It's time for the NCAA to clear Silvio De Sousa so that he can make his debut Saturday against Kansas State.
It would be a shame for De Sousa to have to wait much longer, given that he gave up his second semester at IMG Academy to join Kansas, which needs the muscle he can add to a thin front-court.
Once De Sousa makes his KU debut, coach Bill Self predicts it will be "three or four weeks" for him to get comfortable. He can still help a little before he's comfortable and probably a lot once he settles in.
For now, we can only rely on Youtube videos to get a feel for what type of player De Sousa is. Highlight tapes show only the good plays, obviously, but even so it's tough not to be impressed with this "Hoop Diamonds" collection of highlights from the 6-foot-9, 245-pound native of Angola.
He doesn't appear to have a particularly long wingspan, but is a quick leaper and perhaps best of all, understands that he can help his team most by staying close to the basket at both ends. It doesn't look as if he'll use his time at Kansas to try to prove to NBA scouts that he has a reliable jump shot. That's the impression Cheick Diallo gave, which is one reason he never logged many minutes for Kansas after making an impressive debut on Dec. 1, 2015, when he totaled 13 points, six rebounds and three blocked shots vs. Loyola (Maryland). In Diallo's remaining 26 games with KU he never surpassed any of those totals.
De Sousa (pronounced deh-SOE-suh, like once-inflated slugger Sammy Sosa) was named MVP of the FIBA Africa Championship in 2016. Silvio Fernando, also of Angola, was an all-tournament selection for that team. Fernando, a 6-10, 245-pound freshman for Maryland, is averaging 11 points and 6.5 rebounds for the Terrapins, coached by former Kansas point guard Mark Turgeon.
De Sousa is at a disadvantage compared to Fernando in that he joined his team mid-year, but still it's encouraging that a player who has not been hyped quite to the extent as De Sousa is making such a big immediate impact at a Big 10 school.
One reason the Big 12 has exceeded preseason expectations has to do with conference point guards, hyped plenty, performing even better than projected.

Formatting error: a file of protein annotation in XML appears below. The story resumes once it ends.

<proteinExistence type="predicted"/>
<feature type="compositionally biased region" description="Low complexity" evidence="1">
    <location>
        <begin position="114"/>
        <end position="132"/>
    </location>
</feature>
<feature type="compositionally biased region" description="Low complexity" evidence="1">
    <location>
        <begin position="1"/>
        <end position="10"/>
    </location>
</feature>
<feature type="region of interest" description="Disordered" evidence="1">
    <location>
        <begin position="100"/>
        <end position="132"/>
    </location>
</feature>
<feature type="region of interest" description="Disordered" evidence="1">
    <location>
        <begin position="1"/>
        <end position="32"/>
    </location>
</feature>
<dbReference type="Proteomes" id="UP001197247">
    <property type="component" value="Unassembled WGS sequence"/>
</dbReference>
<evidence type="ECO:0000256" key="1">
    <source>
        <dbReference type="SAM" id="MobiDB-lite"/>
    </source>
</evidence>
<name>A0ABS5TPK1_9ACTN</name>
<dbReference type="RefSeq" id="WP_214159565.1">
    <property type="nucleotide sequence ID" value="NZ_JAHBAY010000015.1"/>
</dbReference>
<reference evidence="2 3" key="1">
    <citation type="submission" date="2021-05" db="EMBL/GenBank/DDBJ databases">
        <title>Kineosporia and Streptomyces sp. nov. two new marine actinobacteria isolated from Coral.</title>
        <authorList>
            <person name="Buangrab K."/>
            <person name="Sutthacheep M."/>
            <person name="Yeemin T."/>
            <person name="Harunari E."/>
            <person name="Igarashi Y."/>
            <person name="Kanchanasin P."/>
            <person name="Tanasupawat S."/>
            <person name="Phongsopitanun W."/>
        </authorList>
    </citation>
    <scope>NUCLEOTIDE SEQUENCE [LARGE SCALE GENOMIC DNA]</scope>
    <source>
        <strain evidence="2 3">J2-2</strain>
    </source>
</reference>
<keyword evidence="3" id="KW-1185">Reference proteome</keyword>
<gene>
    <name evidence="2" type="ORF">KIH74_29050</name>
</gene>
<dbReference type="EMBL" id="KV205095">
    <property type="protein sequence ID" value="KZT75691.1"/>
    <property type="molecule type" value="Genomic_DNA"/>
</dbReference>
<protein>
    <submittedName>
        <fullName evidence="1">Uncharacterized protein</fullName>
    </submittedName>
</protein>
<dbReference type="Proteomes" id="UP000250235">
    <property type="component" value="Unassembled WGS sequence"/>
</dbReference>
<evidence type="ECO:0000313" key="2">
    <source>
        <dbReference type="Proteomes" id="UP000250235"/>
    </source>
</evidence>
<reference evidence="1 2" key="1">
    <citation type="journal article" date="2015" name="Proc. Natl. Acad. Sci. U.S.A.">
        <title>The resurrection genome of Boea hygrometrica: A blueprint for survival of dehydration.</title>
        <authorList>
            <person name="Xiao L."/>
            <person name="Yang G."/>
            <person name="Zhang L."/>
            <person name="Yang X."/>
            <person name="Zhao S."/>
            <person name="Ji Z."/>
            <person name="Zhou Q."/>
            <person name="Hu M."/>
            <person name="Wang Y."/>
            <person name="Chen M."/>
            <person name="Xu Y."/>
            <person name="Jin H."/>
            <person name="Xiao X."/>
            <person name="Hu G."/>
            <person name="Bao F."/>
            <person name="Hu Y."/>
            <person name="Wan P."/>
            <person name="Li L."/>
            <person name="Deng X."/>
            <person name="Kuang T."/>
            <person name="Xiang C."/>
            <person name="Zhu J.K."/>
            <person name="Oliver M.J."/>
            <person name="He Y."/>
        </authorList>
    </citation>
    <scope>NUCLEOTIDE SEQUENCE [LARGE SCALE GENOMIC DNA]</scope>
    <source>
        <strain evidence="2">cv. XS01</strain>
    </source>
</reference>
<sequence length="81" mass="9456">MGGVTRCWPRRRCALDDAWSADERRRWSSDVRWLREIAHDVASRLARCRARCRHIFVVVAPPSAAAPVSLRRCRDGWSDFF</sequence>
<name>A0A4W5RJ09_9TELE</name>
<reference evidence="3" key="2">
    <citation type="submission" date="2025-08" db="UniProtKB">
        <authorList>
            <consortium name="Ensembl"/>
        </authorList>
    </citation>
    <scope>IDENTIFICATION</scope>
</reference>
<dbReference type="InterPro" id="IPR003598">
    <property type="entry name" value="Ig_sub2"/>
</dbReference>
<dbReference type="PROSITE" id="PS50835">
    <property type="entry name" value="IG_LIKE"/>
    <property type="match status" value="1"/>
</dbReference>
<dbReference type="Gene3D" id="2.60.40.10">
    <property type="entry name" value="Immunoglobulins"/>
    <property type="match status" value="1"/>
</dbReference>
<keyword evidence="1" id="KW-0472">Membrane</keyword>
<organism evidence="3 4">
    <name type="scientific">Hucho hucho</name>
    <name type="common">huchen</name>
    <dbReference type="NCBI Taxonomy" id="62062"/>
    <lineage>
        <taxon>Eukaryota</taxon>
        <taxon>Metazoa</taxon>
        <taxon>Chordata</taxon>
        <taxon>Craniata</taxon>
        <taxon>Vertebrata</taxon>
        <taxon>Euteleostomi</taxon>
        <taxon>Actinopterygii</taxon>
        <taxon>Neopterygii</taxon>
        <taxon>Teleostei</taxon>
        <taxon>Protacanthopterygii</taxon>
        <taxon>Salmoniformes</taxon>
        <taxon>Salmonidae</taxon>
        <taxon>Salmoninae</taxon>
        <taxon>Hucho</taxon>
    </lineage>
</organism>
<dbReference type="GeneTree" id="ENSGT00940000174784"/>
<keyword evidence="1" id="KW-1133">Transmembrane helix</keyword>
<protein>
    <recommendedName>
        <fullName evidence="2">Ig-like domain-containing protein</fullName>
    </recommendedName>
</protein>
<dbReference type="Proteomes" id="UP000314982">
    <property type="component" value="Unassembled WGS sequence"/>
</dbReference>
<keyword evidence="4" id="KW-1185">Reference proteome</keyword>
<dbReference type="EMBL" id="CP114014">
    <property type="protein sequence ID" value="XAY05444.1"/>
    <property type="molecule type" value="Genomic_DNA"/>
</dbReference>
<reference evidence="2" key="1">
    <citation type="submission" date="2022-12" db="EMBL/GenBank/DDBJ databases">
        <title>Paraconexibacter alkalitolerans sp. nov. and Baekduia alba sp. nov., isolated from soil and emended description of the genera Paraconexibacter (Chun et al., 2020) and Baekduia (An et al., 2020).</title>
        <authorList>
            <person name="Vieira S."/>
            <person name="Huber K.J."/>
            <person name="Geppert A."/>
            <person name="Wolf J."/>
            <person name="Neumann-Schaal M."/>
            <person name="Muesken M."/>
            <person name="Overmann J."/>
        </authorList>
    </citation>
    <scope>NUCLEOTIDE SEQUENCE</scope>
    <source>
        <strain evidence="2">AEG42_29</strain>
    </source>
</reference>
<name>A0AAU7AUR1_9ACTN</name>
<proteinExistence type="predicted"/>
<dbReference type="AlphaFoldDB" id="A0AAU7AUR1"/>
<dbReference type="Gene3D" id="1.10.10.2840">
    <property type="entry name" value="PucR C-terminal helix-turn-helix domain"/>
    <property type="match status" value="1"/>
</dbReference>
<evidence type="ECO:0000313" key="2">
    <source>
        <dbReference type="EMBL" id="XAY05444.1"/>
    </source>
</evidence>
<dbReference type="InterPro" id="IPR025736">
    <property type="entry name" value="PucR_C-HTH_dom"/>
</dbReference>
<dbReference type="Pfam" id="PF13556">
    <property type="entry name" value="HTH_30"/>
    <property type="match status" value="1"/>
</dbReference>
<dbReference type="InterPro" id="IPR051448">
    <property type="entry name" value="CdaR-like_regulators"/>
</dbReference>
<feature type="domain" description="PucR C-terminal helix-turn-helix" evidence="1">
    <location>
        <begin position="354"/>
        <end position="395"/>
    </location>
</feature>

Numbers guru Ken Pomeroy of kenpom.com uses a statistical formula for his player-of-the-year rankings and has four point guards among his top 10. Three of them play in the Big 12 and one is not West Virginia’s Jevon Carter, who just outplayed Oklahoma freshman phenom Trae Young in West Virginia’s victory at home against the Sooners on Saturday.
A look at the kenpom.com top 10 POY standings:
|1 - Trae Young
(Oklahoma, Fr. PG)
|2 - Jock Landale
Saint Mary's, Sr. C
|3 - Bonzie Colson
Notre Dame, Sr. PF
|4 - Keenan Evans
Texas Tech, Sr. PG
|5 - Marvin Bagley
Duke, Fr. C
|6 - Jalen Brunson
Villanova, Jr. PG
|7 - Deandre Ayton
Arizona, Fr. C
|8 - Mikal Bridges
Villanova, Jr. SF
|9 - Devonte' Graham
Kansas, Sr. PG
|10 - Keita Bates-Diop
Ohio State, Jr. PF
By the time all 90 Big 12 games are played, obviously, the majority of games will be won by the home team.
But it’s going to be tougher than ever to turn back road warriors throughout the conference.
Even so, nobody could have predicted it would be as tough as it has been so far.
The road team won eight of the first nine Big 12 games. Oklahoma defeated Oklahoma State, 109-89, Wednesday night to join Texas Tech as the only conference schools to win a home game.
Is it just a case of more of the good teams playing on the road the first week?
“I don’t know what a better team is, to be honest,” West Virginia coach Bob Huggins said. “This is the hardest, best-coached, best league I’ve ever seen, from top to bottom. I think round-robin makes it that much harder. We don’t have a bottom. Somebody is going to end up at bottom, but put them in another league they’re not going to end up at bottom.”
Those were the words of a coach who has a view from the top. West Virginia, Oklahoma and Texas Tech are the only schools to get off to 2-0 starts.
The view from the bottom doesn’t look any different.
“It’s the No. 1 league in the country for a reason without a doubt,” Iowa State coach Steve Prohm said. “You you look back and there’s not an easy out in this league, home and on the road, 1 through 10, there is no bottom. Everybody’s good.”